Kickstarter全球媒体总监Julie Wood表示：“新加坡和香港早就有许多Kickstarter资助者，他们人数众多，乐于帮助，多年来一直支持富有创意想法的人。现在他们有机会成为 Kickstarter的创造家，与世界分享他们的想法，得到让想法变成现实的支持。”
Witching Hour Studio联合创始兼董事Ian Gregory表示：“你必须跨越许多障碍才能使用这个平台。”他的公司成功众筹到60162英镑，即将发行电子游戏Masquerada: Songs and Shadows。
Good news for local creators who have a cool crowdfunding idea: Kickstarter, the world’s most famous crowdfunding platform, announced it will soon launch in Singapore and Hong Kong, its first two Asian territories.
“There’s already a large, supportive community of Kickstarter backers in Singapore and Hong Kong — people who have been supporting the creative ideas of others for years,” Julie Wood, director of global communications for Kickstarter, tells Tech in Asia. “Now they’ll have the opportunity to become Kickstarter creators, sharing their own ideas with the world and finding the support they need to bring them to life.”
It’s true that Singaporeans are already passionate about the platform. The campaign for the Pebble 2 smartwatch set, which netted a massive US$12.8 million, had almost 2,300 backers from Singapore. That’s more than any other city in the world and ranks it seventh in the top countries for this campaign.
But of course there have already been loads of Kickstarter projects coming out of Singapore in the past. Universal remote SmartEgg and hi-tech bicycle helmet Lumos are just a couple of successes.
Every Singaporean project to date has had to clear some serious hurdles to make it on the platform, though. Kickstarter is currently available to project creators in 18 markets, including the US and the UK, Australia, and a slew of European countries.
This means that companies from Singapore previously needed at least a legal presence, bank account, and credit card in one of those countries and raise funds in those specific currencies.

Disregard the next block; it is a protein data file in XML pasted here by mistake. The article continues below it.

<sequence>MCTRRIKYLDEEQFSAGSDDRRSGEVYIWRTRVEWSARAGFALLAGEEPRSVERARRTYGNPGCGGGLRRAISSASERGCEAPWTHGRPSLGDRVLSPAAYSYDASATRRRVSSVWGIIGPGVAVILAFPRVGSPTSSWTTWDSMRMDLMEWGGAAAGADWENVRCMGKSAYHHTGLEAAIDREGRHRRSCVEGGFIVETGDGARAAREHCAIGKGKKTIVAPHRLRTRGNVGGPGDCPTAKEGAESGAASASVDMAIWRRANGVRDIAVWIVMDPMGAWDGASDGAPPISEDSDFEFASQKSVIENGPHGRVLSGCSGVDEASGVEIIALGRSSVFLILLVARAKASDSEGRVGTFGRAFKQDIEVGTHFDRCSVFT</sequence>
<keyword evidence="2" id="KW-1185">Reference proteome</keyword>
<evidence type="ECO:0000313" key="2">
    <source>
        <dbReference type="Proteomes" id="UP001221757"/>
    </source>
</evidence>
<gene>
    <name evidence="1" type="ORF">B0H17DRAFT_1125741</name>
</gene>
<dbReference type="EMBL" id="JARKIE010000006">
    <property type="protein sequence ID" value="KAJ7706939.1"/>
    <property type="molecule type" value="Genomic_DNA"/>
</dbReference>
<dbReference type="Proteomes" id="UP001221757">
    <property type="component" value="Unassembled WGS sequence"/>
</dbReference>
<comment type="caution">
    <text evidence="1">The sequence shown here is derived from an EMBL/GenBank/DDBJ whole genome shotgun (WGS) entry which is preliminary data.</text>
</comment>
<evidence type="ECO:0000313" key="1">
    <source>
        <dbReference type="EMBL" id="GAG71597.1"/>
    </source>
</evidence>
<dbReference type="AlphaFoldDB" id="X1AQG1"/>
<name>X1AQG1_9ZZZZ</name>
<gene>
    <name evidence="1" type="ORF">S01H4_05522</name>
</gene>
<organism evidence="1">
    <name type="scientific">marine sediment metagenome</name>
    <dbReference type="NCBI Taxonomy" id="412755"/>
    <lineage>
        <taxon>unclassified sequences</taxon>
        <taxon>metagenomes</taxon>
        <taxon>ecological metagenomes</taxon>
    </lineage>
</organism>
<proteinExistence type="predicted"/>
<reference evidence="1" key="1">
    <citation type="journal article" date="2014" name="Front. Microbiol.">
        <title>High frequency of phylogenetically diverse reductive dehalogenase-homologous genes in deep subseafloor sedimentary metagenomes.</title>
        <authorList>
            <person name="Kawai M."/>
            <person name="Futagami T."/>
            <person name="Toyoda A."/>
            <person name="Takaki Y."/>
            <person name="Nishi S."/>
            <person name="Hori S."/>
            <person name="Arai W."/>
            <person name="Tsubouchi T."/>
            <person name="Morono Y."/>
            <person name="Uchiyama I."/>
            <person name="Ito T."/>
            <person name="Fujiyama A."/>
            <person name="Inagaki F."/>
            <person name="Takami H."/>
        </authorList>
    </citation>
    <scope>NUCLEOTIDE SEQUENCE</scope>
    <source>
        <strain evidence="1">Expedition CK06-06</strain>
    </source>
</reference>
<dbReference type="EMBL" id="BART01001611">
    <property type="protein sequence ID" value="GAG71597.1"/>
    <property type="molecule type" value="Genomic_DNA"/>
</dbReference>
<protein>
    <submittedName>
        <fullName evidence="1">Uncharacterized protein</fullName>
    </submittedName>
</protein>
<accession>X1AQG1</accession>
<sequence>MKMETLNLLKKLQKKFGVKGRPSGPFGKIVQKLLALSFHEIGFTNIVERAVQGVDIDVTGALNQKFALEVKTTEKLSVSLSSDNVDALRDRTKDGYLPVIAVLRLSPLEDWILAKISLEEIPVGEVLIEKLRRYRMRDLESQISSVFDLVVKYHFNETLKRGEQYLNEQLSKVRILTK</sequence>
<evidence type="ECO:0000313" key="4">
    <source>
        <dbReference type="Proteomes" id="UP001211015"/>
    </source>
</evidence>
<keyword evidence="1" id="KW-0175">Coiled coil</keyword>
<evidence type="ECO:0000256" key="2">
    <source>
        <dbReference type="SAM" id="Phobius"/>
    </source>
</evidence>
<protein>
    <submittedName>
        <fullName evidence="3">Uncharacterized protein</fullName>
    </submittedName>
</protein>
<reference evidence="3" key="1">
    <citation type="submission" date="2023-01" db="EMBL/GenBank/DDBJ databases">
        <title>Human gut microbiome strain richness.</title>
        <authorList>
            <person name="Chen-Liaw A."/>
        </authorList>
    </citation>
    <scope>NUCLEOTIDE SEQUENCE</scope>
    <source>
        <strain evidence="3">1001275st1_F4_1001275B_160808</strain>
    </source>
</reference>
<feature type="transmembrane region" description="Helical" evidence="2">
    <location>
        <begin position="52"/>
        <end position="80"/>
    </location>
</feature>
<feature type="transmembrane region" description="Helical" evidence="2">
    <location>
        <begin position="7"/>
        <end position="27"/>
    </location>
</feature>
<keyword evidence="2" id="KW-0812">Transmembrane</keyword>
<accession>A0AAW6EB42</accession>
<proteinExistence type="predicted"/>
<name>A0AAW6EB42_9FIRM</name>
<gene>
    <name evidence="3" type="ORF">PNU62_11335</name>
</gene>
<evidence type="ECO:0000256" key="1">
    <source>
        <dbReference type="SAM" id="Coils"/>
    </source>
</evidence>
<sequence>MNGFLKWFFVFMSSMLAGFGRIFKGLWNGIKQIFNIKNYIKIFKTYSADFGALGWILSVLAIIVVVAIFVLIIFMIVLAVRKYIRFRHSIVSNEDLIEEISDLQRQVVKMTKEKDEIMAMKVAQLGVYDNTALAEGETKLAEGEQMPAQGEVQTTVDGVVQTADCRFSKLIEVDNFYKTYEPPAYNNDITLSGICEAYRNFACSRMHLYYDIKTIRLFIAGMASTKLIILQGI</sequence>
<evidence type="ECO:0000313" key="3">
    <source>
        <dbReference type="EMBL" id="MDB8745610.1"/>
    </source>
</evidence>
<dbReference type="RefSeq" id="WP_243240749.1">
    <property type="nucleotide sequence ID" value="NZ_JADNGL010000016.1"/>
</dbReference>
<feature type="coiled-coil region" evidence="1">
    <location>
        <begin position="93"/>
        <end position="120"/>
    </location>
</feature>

Knowing is half the battle
“You have to jump through quite a number of hoops to get on the platform,” Ian Gregory, co-founder and director of Witching Hour Studios, tells Tech in Asia. His company successfully crowdfunded its upcoming video game, Masquerada: Songs and Shadows, raising ￡60,162 (around US$80,000).
To accomplish that, however, they had to set up an entity in the UK, deal with tax, have a local representative, and so on. And that doesn’t even begin to get into the challenges inherent in running a successful Kickstarter campaign.
Ian thinks not having to deal with all that additional burden can be good for local companies, as is the opportunity to raise funds in their own currency. But he’s also cautious about potential adverse effects.
For example, the current higher barrier to entry means that it’s mostly teams who are willing to go the extra mile that get to go on the platform. Kickstarter should both curate and educate local project creators to avoid a sudden influx of lower-quality or ill-thought out projects.
“There are a lot of misconceptions about Kickstarter,” Ian says. After his campaign’s success, a lot of people approached the team with their own crowdfunding ideas, without realizing how difficult it actually is. So he’d like to see Kickstarter engage in some community building and education, not just offer access.
While it’s not clear yet what kind of presence Kickstarter will have in Singapore, many international companies have used the city-state as their gateway into other Asian territories. This could also help teams from the region to launch campaigns without having to deal with proxies on the other side of the world.